Ahh, yessssss — crappie fishing in the fall!
Lots of co-operative fish, some good eaters and a shot at some really big, slab-sided fish as the waters continue to cool. Actually, it’s not even really that cold yet for what many savvy panfishers consider “good” crappie fishing weather.
Me, I like cool, overcast and even misty, rainy conditions with a slight breeze that puts a good “bobber chop” on the surface. Bright, sunny days can be tough, but once fish are located it can be fast and furious fishing.
Our most recent efforts for these delicious fish turned out to be really crappie, er, I mean good fishing trips. On some occasions we had high numbers of medium sized fish and other jaunts yielded fewer, yet bigger fish.
On our kayak trip to a southern Pennsylvania lake we caught close to 100 fish on a variety of 1/32 and 1/16th ounce hair jigs and plastics suspended with a small bobber and some were taken on straight retrieves as the jig would fall on a tight line.
The strike of a fall crappie can vary from one day to the next. If they are actively feeding, strikes are often solid “thumps” as fish will really inhale the jig. Other times the bite is more subtle, perhaps just a heavy sensation as if you snagged a leaf. And then again crappies can take slack out of your line and give you an “up bite.” Having ultra-light gear and sensitive rods with quality 4-pound monofilament is basic recipe for crappie fishing success in our smaller lakes and ponds across the Mid Atlantic region.
For their size, crappies have a relatively large mouth and can take 1/8th ounce jigs without a problem. I have even had fish as small as 8 inches hit a #5 Mepps spinner intended for bass. So, if one size jig isn’t producing don’t be afraid to either up or downsize in order to find the proper profile to trigger strikes.
Lines can aid in upping the catch rate. We like 4 or 6-pound test monofilament and I have recently gone to the bright yellow and gold lines simply because I can see it to tie and manage. Plus, you can see “jumps” and “ticks” in your line with the bright hues.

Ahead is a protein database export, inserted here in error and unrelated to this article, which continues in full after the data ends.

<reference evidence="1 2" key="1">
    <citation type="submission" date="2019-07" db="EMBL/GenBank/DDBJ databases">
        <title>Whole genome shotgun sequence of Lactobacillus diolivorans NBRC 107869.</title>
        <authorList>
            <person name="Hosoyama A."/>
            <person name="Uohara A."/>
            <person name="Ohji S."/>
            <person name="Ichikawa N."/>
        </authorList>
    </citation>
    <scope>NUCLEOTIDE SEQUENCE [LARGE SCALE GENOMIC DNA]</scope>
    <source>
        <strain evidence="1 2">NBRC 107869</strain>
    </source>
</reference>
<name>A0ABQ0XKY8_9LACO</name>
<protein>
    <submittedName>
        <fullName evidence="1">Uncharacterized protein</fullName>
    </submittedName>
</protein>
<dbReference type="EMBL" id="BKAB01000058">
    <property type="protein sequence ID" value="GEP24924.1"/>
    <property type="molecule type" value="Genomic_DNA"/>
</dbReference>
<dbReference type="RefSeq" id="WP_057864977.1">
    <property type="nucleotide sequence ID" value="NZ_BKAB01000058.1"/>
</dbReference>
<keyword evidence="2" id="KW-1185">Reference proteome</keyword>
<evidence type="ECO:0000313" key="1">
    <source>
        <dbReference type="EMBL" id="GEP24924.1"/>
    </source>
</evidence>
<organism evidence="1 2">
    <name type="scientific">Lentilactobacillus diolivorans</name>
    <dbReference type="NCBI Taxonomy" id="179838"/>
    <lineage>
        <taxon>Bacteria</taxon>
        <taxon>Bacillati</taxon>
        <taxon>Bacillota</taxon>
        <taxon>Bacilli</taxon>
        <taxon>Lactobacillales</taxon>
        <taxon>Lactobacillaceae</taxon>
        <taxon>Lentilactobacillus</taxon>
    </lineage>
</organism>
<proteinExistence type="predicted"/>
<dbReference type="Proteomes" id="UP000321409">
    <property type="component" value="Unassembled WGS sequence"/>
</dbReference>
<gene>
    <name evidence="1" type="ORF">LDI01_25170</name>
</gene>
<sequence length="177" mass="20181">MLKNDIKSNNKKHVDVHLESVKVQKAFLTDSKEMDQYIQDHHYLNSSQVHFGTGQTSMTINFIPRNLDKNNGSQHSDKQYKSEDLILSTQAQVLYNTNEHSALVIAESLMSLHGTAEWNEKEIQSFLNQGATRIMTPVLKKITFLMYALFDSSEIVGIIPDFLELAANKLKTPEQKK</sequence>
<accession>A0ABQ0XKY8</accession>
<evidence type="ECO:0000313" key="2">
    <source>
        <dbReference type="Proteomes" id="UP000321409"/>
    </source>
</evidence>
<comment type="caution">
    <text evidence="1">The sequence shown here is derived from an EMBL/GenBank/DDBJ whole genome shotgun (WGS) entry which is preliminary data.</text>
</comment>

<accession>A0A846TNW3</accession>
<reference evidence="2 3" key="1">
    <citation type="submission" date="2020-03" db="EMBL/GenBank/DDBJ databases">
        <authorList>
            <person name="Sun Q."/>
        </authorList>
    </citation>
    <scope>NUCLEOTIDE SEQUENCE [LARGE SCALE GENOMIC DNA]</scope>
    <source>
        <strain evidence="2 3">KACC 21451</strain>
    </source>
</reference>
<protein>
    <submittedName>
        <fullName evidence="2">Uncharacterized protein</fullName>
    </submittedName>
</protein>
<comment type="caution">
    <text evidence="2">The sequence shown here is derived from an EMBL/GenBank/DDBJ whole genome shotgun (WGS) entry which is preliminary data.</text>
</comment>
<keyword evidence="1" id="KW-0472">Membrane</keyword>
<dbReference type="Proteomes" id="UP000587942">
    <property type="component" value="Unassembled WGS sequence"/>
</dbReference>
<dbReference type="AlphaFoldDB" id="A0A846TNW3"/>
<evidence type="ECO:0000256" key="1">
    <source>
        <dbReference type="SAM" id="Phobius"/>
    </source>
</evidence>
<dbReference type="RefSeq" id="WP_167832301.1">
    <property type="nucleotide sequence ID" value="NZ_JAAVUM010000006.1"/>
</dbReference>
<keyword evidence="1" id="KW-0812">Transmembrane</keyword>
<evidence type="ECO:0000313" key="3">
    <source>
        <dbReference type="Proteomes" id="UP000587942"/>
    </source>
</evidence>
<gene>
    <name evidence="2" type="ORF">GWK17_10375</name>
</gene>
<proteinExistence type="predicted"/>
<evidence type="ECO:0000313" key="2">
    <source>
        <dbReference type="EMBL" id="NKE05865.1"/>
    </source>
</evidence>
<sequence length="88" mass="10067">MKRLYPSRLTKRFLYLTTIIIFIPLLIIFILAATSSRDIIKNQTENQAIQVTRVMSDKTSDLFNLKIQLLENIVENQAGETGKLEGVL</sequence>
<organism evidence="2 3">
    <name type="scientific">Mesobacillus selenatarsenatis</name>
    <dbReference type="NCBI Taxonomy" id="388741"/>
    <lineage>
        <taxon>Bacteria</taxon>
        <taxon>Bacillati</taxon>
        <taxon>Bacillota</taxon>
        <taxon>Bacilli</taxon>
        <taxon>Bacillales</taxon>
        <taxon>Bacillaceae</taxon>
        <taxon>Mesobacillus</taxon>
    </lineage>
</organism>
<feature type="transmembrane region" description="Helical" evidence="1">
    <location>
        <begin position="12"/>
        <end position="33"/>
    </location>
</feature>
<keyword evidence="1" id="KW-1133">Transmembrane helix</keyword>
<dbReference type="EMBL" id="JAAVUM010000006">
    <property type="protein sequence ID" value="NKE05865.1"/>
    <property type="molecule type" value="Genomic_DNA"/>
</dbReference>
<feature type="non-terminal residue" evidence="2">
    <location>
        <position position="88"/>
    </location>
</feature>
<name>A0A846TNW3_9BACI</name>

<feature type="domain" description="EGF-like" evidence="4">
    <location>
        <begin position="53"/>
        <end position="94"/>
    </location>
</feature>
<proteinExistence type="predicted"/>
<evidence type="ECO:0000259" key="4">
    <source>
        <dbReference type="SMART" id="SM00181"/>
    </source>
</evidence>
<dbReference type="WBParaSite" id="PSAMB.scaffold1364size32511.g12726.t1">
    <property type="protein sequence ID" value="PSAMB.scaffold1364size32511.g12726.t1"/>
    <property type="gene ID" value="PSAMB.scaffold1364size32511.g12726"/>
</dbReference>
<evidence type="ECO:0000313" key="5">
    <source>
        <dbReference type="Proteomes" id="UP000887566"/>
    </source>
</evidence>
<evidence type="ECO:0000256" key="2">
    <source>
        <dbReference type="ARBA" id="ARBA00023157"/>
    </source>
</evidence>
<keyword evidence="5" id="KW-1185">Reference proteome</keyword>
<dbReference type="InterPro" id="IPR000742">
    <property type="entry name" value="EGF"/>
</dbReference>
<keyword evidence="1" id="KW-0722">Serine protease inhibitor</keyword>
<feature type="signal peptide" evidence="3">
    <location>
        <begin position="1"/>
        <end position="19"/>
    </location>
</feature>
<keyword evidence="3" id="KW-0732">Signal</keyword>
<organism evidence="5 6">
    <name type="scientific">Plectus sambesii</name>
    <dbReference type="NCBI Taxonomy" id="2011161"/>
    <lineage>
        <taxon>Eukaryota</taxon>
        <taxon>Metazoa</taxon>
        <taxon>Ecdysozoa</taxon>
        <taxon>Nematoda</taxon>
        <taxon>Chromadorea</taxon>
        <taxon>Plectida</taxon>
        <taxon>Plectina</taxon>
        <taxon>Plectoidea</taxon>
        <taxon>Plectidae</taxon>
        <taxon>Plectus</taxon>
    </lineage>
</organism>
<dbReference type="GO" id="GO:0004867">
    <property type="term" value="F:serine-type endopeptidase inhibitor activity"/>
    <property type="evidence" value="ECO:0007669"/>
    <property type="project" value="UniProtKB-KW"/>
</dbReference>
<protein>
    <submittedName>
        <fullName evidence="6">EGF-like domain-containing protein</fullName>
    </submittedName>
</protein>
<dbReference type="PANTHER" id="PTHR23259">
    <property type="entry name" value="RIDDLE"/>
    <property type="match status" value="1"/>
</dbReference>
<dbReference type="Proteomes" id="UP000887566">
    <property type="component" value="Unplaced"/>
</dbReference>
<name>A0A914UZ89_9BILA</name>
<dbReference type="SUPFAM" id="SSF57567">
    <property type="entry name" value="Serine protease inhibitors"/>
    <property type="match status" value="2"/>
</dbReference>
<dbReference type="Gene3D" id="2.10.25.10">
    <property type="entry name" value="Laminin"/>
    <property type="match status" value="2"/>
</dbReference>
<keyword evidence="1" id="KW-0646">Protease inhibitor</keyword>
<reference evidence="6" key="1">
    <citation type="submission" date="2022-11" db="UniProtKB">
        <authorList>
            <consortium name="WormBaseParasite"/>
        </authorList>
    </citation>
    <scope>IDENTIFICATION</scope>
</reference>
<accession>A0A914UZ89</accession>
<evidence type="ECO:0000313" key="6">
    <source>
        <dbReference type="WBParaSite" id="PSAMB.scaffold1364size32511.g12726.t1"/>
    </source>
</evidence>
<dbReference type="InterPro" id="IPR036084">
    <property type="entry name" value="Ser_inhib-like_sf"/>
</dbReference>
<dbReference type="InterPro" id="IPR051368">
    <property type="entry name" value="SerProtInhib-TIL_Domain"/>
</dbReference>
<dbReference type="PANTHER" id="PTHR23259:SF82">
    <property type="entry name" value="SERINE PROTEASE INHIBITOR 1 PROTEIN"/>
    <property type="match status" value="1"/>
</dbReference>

Does it bother the crappies? I think not, as I have not noticed any difference in the catching with high-vis versus clear lines. In many circles of crappie anglers throughout the south, expert crappie fishermen have been using the high-vis options for years, with excellent success.
Jig colors can be a tough choice, but most crappie fishing conditions will see chartreuse, pink, black, light blue and white as prime hues for attracting the fish. The “electric chicken” combo of chartreuse and pink has been a standby for years and pearl and light green can score heavy at times as well. It pays to have a variety of colors in your small plastic arsenal.
The Bobby Garland Baby Shad patterns have been a long-standing favorite among tournament crappie anglers for over a decade. When it comes to jig fishing with small plastics, sometimes size is more important than color, as crappies tend to feed heavily on whatever the available baitfish forage is.
At times, crappies will key on a specific size rather than color and if you can’t match the hatch than you might not catch a single fish. The Berkley Gulp! one-inch minnows have been a godsend when paired with a 1/64th ounce jig head and suspended below a small, sensitive float. Then again, crappies will often show a preference for a larger offering in the 2- to 3-inch range ... something you might use for bass even.
So, what is considered “eating-size” as opposed to big or even trophy-class crappies? Well mostly, that depends on what part of the country you are in. Throughout the southern and central portions of the nation there are quality waters that routinely produce fish averaging 13 to 14 inches, with trophy-class fish of 17 inches showing up annually. In our region, the tidal Potomac is very close to that standard with fish that will occasionally exceed 2 pounds.
All of our local drinking water reservoirs have yielded 14- to 15-inch fish as top-end catches with a rare giant over 16 inches showing up now and then. However, most waters yield 10-inch class fish as the average size for eating with 12-inch fish considered as “slabs.”
Some waters hold only smaller fish that run but 8 inches or so. If you are catching 10-11 inchers, you are doing well in most regional lakes.
As the weather continues to cool and water temperatures drop, crappies will be increasingly active and good catches can be had. Keep in mind that Maryland has a 15-fish limit per day, per angler for these fish and Pennsylvania has an “over the top” limit of 50 fish per angler, per day.
Crappie numbers can be fished down in heavily pressured lakes, so it pays to harvest wisely, letting the majority of the big fish go and keep more numerous smaller fish for the pan. Good times and good fishing are coming, so get out and enjoy!